Places and Settings in Casto
Writing a novel can be a complicated process and sometimes one will stumble over problems that seem insignificant at first until you trip over them every time you write a new chapter. In my case, it was places and settings. Although I do have an overactive imagination and am able to come up with various types of story twists, I’m really bad at imagining and describing landscapes or houses. And don’t even get me started on realistic measurements for distances. I was never meant to be a girl scout and my way of using a map is holding it folded in my hands while looking for somebody who can point me in the right direction. Preferably with instructions like ‘If you turn left after the big church with the goat shed in front, then…’. Something along the lines of ‘In 300 meters you turn right and after 2 kilometers you will…’ is guaranteed to get me lost. So how could somebody like me go about inventing an entire world and map it out?
Getting single places into my head map wasn’t that difficult. The Valley as one of the major locations was quite easily built although I had to revisit my description more than once. The rest of the continent where the story takes place wasn’t that easy since the places had to serve the story, not the other way round. I’m a ‘messy’ writer, I do single scenes when they pop into my head and then build the story arch around those scenes. Of course I do have a major arch in the back of my head, but where I set out and how I ultimately get there are two very different things indeed. So thinking about the places before I knew where the story would go was useless. I had to build my world as I went along.
As I already mentioned, the Valley was more or less easy. I live close to the mountains, so all I had to do was take a look outside, allow my imagination to run wild for a bit and then describe what I see. I also like the idea that the home I truly love is part of the books and in a good way.
The housing situation in the Valley posed more problems to me and I quickly realized that my initial idea of having some kind of village situation wouldn’t work. So I decided to have something akin to a center with the main building where Renaldo, Canubis and the Emeris live, the Great Hall, where all the important meetings are (I went a little Viking there) and a cluster with the stables and the smithy. The other houses are scattered loosely around to reflect the feral aspect of the Pack.
I wanted the interior design of the chambers to reflect directly on the characters who live in them and concerning the bathrooms I do admit to stealing ideas from Spas I have visited and mixing them together.
Renaldo’s rooms are exquisite but not overbearing. They enhance his physical beauty, give an insight as to how he perceives and treats beauty himself and they provide a perfect background for the explosive relationship Casto and Renaldo share.
Aegid’s and Kalad’s rooms are ‘louder’, they reflect the colorful life the two warriors have had so far. Especially Kalad’s character is very outgoing and open to the point of being intimidating and overwhelming which is exactly what the room itself does to Daran when he first sets foot in it. As the story goes on, other rooms are displayed as well and they usually serve the purpose of highlighting either a character or a certain part of the plot.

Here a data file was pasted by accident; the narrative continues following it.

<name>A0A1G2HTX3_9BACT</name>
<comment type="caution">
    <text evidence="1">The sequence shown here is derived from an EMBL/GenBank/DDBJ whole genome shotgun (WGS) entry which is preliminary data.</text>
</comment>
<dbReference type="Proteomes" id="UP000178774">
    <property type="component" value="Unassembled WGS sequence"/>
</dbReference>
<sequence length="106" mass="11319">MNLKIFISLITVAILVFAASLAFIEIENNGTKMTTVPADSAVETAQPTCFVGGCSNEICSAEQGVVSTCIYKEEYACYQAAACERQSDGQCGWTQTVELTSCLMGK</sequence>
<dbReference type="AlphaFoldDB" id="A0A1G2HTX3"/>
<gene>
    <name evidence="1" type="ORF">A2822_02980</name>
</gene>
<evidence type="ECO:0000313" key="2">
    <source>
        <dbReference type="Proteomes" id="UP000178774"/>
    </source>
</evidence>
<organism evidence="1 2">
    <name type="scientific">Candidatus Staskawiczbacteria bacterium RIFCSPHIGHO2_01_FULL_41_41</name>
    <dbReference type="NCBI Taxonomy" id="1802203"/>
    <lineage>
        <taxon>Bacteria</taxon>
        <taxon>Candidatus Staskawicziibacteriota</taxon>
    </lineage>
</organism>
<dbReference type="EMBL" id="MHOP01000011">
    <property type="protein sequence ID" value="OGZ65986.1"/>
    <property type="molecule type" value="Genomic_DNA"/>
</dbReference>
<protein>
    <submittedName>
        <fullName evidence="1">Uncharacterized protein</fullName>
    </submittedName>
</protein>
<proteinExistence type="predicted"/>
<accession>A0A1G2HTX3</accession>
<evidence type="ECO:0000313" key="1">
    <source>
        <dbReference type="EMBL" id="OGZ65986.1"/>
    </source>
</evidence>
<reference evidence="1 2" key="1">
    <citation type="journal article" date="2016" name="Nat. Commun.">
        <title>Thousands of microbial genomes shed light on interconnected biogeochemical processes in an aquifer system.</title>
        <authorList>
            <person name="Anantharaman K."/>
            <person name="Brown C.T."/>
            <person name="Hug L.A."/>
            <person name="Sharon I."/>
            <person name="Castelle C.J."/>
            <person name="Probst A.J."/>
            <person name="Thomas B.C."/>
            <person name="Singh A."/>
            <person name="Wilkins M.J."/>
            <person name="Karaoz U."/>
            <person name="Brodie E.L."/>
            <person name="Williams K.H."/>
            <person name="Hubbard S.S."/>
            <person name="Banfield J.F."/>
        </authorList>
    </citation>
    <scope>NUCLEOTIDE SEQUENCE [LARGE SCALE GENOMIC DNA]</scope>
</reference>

Elam, the gold-digger city I created after I had seen a documentary about rich companies exploiting nature’s resources with poison and chemicals, not giving a damn how their actions ruin entire countries, not to mention the poor people whose services they buy for a few cents a day. To me, Elam is a symbol for what we do to our own planet and it shows in the way I describe the city. After a first reading, I thought I had been too hard on a place that only exists in my head, but as I tweaked the story again and again, I made Elam look even worse. It is definitely meant as something to abhor the reader, to make them despise the place as much as I do.
Of course there are also cities I created for the sheer fun of it and they are, in some ways, the utopian images we were encouraged to come up with in school. As the story progresses, I find myself inventing new places and I hope you will enjoy them as much as I do.
About the author
Xenia Melzer is a mother of two who enjoys riding and running when she’s not writing stories. She doesn’t like beer but is easily tempted by a Virgin Mojito. Or chocolate. Truffles are especially cherished, even though she doesn’t discriminate. As a true chocoholic, she welcomes any kind of cocoa-based delight.
All is fair in love and war. Renaldo has lived happily by that proverb his entire life. But he has finally met his match, and he’s about to discover how unfair love and war can be.
When demigod and warlord Lord Renaldo takes a beautiful stranger captive during an ambush, he is delighted to have found a distraction that will keep him entertained during the upcoming siege. Little does he know, Casto is keeping more than just one secret from him. Slowly, Renaldo gets sucked into a turbulent roller-coaster relationship with his mysterious prisoner, one that begins with hatred and soon spirals into a whirlwind of conflicting emotions. And when it seems that things can get no worse, an old enemy stirs right in the heart of his home.
Determined to keep Casto by his side, Renaldo has to find a balance between the capricious young man and his own destiny as a ruler and god to his people.